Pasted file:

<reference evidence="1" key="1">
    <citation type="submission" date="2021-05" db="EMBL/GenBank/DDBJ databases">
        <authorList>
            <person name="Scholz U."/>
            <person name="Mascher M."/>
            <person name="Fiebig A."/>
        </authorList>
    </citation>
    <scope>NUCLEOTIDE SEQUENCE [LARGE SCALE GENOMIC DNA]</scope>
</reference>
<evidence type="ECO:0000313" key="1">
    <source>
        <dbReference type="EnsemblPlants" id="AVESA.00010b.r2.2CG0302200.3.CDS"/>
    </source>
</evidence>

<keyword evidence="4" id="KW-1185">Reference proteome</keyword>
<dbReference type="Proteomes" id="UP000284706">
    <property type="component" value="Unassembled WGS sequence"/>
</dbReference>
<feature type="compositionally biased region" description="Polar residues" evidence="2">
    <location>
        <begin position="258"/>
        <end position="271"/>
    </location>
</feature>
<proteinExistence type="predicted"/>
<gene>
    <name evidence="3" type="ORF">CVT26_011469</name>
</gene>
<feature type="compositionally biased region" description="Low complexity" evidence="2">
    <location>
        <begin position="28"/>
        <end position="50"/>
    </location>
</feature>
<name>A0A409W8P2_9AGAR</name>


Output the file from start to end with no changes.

<reference evidence="1" key="1">
    <citation type="submission" date="2021-05" db="EMBL/GenBank/DDBJ databases">
        <authorList>
            <person name="Scholz U."/>
            <person name="Mascher M."/>
            <person name="Fiebig A."/>
        </authorList>
    </citation>
    <scope>NUCLEOTIDE SEQUENCE [LARGE SCALE GENOMIC DNA]</scope>
</reference>
<evidence type="ECO:0000313" key="1">
    <source>
        <dbReference type="EnsemblPlants" id="AVESA.00010b.r2.2CG0302200.3.CDS"/>
    </source>
</evidence>

<keyword evidence="4" id="KW-1185">Reference proteome</keyword>
<dbReference type="Proteomes" id="UP000284706">
    <property type="component" value="Unassembled WGS sequence"/>
</dbReference>
<feature type="compositionally biased region" description="Polar residues" evidence="2">
    <location>
        <begin position="258"/>
        <end position="271"/>
    </location>
</feature>
<proteinExistence type="predicted"/>
<gene>
    <name evidence="3" type="ORF">CVT26_011469</name>
</gene>
<feature type="compositionally biased region" description="Low complexity" evidence="2">
    <location>
        <begin position="28"/>
        <end position="50"/>
    </location>
</feature>
<name>A0A409W8P2_9AGAR</name>